Competing in the New CRM Arena
Eight database marketing challenges retailers must tackle
By David Ehrenthal
Today, an increasing share of retail senior executives recognize that CRM marketing investments need to be made in areas that directly impact customer revenue, profitability and satisfaction, and in ways that reinforce the company's competitive positioning. Moreover, most of these senior executives have discovered that the challenge of CRM is less about software and technology, and more about the skills of their people, customer intelligence gleaned from multiple data sources, and the ability to disseminate this customer intelligence to drive interactions with customers at all touchpoints.
Forrester Research, in Cambridge, Mass., has identified the principal challenge facing companies pursuing CRM initiatives to be the sourcing of marketing, analytic and technical skills. In fact, based on a survey of companies, 45 percent of marketing executives identified a "lack of skilled staff and/or available talent" as the major pain point in their marketing organization. Moreover, 98 percent of marketers rate customer analysis and analytics as the most important database element in producing successful results.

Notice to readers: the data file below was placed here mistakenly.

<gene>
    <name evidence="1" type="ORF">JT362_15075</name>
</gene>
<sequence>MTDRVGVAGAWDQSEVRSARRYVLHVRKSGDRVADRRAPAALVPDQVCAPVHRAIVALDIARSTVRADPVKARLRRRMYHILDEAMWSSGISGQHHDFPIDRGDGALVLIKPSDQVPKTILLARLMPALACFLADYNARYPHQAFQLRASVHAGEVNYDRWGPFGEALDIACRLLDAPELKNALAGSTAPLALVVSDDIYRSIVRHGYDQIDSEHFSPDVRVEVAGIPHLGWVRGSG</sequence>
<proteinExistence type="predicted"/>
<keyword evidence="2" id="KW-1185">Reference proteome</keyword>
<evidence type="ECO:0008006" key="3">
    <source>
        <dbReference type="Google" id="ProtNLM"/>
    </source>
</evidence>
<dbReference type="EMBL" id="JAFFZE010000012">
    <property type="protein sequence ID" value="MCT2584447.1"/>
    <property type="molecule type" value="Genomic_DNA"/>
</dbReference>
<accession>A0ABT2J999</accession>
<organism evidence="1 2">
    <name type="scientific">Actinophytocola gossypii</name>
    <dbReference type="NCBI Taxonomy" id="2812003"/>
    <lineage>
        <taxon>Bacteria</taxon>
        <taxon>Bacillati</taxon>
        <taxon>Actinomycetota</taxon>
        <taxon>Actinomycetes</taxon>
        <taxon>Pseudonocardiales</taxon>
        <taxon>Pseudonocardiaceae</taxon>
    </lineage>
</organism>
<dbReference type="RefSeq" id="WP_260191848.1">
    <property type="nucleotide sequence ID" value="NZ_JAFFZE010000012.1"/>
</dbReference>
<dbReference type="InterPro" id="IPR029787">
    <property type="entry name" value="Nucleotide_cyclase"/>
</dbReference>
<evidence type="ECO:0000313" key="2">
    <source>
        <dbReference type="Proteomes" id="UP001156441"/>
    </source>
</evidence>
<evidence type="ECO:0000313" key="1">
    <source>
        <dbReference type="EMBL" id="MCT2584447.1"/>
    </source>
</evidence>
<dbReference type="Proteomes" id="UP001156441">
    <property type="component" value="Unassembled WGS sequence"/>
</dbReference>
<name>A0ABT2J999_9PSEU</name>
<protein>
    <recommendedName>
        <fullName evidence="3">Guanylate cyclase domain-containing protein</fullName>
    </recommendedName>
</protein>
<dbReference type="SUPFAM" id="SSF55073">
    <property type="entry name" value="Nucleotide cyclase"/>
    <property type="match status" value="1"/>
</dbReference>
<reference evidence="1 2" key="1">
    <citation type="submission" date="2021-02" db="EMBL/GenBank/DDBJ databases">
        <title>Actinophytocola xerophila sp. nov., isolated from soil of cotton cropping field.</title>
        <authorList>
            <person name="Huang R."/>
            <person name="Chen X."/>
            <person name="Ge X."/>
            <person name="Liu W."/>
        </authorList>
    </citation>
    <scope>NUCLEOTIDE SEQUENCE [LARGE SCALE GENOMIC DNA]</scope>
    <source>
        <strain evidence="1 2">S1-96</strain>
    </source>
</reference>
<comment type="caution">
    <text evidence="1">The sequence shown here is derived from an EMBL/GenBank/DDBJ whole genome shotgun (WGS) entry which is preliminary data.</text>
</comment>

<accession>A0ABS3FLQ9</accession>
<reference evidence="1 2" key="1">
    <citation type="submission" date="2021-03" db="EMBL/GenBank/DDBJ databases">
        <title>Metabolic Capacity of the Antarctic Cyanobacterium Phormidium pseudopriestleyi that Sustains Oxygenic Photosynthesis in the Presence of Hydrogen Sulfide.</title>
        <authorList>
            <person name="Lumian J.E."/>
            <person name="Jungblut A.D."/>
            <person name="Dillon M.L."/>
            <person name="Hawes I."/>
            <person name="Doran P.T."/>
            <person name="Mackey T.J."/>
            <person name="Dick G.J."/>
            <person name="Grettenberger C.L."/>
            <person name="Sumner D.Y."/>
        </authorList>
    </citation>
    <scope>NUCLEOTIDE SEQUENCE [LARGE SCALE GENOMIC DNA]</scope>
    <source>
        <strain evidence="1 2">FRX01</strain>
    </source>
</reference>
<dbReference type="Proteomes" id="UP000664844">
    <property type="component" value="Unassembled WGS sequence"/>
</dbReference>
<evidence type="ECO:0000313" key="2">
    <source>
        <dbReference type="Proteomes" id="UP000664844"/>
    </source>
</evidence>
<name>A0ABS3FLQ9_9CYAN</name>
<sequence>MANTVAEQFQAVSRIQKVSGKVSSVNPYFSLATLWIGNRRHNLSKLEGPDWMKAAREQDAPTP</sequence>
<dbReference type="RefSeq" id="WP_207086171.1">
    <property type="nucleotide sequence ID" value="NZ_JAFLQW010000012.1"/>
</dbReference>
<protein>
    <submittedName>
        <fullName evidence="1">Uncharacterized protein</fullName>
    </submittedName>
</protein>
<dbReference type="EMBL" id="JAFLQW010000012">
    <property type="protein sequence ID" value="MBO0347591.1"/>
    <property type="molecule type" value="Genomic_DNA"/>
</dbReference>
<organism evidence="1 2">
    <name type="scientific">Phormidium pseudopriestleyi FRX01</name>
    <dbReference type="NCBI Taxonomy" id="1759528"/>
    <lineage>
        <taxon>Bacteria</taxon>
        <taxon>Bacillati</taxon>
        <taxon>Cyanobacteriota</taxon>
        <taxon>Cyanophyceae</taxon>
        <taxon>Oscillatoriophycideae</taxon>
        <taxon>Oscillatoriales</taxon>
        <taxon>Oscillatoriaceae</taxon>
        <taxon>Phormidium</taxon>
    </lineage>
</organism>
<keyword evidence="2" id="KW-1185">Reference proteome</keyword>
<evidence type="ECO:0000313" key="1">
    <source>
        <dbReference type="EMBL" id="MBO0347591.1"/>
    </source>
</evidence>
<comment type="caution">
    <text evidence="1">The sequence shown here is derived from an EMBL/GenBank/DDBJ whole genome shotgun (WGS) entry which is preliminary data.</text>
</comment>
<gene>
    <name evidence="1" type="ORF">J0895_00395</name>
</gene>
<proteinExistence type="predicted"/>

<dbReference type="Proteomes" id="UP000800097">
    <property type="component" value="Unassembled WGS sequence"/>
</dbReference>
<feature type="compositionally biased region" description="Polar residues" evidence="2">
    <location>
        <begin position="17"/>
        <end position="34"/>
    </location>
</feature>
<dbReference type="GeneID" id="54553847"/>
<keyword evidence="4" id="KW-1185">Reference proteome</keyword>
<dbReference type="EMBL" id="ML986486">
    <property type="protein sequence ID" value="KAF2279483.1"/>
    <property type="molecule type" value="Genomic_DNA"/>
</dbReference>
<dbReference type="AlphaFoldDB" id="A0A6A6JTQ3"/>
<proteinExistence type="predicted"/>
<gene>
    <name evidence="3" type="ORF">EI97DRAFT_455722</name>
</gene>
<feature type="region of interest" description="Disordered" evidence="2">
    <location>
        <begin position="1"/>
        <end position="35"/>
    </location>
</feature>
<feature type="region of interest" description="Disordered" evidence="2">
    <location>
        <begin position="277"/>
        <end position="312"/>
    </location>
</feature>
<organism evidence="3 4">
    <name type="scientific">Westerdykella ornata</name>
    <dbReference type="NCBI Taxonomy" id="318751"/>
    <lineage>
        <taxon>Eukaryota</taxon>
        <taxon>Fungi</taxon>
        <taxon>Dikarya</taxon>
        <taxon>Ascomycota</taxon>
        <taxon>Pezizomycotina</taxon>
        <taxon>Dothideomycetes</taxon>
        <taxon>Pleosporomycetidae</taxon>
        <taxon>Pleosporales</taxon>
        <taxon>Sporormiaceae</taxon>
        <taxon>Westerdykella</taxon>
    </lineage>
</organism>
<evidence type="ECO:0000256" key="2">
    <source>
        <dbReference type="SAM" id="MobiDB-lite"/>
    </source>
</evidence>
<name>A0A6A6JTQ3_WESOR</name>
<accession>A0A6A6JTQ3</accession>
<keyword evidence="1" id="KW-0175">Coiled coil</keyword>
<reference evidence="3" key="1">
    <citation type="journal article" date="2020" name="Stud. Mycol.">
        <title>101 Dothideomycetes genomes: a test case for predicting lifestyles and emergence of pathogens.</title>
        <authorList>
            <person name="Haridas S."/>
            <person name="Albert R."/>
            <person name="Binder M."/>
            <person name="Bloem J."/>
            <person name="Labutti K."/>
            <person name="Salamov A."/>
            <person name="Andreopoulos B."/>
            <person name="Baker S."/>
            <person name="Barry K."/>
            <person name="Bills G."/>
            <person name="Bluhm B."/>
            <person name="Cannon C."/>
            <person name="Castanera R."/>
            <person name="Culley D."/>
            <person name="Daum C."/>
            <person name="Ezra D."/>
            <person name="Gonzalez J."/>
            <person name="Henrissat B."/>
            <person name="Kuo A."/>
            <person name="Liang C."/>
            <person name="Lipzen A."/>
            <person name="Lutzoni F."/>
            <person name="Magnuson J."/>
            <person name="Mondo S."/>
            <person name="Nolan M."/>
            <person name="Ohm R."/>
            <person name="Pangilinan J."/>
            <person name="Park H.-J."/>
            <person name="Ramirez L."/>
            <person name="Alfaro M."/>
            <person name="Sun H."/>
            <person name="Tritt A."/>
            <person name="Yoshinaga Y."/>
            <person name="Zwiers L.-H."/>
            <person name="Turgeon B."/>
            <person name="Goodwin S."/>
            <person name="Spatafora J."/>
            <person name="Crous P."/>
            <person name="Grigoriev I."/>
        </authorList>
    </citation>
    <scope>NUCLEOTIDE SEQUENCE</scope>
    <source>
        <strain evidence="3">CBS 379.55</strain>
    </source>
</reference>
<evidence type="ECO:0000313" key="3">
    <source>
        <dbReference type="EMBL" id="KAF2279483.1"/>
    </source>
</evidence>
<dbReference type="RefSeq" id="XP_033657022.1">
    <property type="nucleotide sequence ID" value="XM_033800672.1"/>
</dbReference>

To reinforce their competitive advantage through CRM, retail marketing executives face some key CRM marketing challenges. They have a much better chance of realizing the fruits of CRM by following this eight-point framework:
5. Multiple channels;
6. Marketing investment prioritization;
7. Segment branding; and
8. Tools selection.
#1—Data: The Answer Lies Here
To succeed at CRM, retailers must have a central repository of continuously updated customer data. This central operating data warehouse typically will include raw transactional data, self-reported survey data, third-party data, and data transformed to inform marketers and integrate into analytic applications.
Capturing transactional data and matching each transaction to an individual customer can be a challenge unless the vast majority of transactions are made with a loyalty card. Without a loyalty card, companies will need to establish a policy to collect customer information at the point of sale. This information could be a telephone number, name and address, or simply a ZIP code, depending on the application of the data. To optimize data capture rates, marketing should monitor rates at the store and cashier level, and report compliance to the operations group.